These sand gardens were so impressive. We kept seeing them everywhere, and I can only imagine the effort and time that goes into making them look so perfect.
I have a few more shots from Ginkakuji which I will post soon. As I said before, we have about 200 pictures, and Blogger is picky about how many they will let us put up at a time. Enjoy these one though, and there will be lots more soon! Ian is also working on editing his video which he will do in 3 parts, so there is still lots left to see.
I miss everyone!!!
Saturday, October 21, 2006
With 204 pictures and about 50 minutes of video it might take us a while to put together some comprehensive posts. But don't fret, we are working diligently on them!!
Keep in mind that all who come visit us will have the pleasure of seeing this amazing land in person!!
Some things to look forward to:
Sanjuusangendo (1001, 100 armed golden buddhas: Though no pictures were allowed inside, the grounds themselves were amazing) -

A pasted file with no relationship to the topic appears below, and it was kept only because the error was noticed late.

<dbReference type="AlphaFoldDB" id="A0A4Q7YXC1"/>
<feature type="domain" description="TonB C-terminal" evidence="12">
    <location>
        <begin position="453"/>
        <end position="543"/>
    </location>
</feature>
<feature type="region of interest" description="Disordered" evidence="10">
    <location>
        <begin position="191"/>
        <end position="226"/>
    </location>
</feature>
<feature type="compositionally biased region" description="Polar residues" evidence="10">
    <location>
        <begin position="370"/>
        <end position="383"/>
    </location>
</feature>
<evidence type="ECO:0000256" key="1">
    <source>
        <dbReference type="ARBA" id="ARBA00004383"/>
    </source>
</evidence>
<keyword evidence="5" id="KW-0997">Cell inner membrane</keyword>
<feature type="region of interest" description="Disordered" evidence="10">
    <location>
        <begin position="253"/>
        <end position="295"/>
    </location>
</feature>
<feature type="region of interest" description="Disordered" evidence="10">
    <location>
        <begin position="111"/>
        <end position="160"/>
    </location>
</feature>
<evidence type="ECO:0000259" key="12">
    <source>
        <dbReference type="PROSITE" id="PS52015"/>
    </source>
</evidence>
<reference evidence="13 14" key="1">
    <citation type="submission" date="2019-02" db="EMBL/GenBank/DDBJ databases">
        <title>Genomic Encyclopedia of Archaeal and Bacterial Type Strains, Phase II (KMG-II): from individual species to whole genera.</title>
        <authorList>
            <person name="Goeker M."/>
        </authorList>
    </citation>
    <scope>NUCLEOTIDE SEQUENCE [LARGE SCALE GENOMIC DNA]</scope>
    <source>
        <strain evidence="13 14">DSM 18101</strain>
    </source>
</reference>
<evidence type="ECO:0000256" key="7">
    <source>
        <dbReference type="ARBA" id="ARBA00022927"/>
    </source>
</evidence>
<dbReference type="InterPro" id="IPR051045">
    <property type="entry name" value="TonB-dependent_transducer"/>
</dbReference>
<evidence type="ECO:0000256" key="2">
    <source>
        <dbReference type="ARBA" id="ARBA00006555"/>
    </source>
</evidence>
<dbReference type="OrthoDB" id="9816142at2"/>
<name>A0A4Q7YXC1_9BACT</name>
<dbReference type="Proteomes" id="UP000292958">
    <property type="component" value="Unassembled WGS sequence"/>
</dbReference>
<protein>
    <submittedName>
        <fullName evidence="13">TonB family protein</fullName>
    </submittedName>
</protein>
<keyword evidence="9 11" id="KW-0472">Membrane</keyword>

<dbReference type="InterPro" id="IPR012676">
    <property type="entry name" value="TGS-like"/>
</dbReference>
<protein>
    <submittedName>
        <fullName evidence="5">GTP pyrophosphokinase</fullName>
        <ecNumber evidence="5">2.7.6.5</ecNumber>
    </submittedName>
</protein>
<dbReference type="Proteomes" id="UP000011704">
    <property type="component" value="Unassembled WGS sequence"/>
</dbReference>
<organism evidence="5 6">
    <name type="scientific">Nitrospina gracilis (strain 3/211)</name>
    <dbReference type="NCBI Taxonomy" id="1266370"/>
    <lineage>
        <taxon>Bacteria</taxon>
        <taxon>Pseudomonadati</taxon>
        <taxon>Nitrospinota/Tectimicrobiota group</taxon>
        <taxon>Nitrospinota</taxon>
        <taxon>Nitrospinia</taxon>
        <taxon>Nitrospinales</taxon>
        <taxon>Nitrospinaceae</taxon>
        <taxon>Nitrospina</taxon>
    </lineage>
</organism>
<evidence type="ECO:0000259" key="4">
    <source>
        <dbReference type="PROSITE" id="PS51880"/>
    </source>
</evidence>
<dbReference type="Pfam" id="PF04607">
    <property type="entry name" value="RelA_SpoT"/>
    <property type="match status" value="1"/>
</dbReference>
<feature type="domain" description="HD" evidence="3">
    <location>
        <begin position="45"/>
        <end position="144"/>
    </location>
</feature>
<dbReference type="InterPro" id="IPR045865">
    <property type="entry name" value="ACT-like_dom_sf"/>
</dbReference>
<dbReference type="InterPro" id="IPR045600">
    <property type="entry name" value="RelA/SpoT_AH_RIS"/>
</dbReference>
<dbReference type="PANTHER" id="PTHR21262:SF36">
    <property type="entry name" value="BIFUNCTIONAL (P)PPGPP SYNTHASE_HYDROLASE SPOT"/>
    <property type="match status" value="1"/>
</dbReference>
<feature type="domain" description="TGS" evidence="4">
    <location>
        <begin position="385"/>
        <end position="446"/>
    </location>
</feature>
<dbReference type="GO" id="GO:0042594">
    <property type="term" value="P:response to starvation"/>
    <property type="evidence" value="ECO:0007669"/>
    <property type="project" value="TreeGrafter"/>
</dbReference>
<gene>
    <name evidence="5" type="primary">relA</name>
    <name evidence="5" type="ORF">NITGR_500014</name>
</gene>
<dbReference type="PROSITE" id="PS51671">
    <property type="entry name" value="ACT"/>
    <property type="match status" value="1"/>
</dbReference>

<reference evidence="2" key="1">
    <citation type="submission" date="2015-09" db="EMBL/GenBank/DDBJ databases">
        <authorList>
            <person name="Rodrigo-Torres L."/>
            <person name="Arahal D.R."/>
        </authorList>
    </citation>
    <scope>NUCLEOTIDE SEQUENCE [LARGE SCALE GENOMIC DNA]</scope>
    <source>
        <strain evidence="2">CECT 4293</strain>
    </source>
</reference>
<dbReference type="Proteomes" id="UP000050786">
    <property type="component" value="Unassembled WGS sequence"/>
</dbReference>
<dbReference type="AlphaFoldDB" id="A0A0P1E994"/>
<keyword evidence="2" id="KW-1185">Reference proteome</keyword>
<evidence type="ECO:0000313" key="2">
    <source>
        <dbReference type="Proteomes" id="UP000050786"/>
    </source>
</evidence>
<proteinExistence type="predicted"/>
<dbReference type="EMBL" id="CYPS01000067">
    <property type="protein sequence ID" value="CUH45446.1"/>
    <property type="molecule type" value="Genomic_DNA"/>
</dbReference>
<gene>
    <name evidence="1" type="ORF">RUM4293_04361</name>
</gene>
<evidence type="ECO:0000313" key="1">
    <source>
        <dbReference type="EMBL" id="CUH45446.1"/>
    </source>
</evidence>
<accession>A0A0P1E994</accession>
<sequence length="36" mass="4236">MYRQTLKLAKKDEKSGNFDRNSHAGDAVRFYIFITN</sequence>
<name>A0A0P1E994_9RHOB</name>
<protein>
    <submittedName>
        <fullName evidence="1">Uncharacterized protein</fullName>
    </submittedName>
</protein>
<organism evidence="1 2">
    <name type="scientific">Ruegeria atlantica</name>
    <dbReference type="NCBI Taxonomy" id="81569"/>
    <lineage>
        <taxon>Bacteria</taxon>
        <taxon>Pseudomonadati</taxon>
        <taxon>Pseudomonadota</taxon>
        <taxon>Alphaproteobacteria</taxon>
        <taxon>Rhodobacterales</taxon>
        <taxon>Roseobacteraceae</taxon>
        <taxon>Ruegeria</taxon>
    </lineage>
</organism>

Ginkakuji Temple (The Silver Pavilion): We felt like we were in Rivendale from Lord of the Rings. Seriously - I didn't know such places existed in real life -
Higashiyama Mountians (Yes, there is a monkey park in the mountains): quite possibly the cutest creatures I have ever seen! -
Alright, thats all for now, but remember, there is LOADS more to come!!!
I miss you all!
Monday, October 16, 2006
- Are you maybe oriental?
- I thought maybe one of your parents is Asian decent?
So, there's the proof - while not as blunt as the infamous schoolyard kid who yelled "Hey Chinese guy! Pass the ball!" - EVEN Japanese people suspect that I'm at least PART Asian.
For those of you who haven't known me for that long, understand that this is an ongoing theme for me. Every couple months or so somebody (sometimes people I don't know, other times close friends) ask me about my Asian heritage, or refer to me as being part-Asian. Of course, I have been known to go along with this, sometimes embellishing on made-up family background. For example, at my highschool graduation dance I wore a kimono (as made by mom!). As my good friend Tim Golem is fond of saying..."You know Ian....you're really not helping this people-thinking-you're-Asian thing by walking around in a kimono."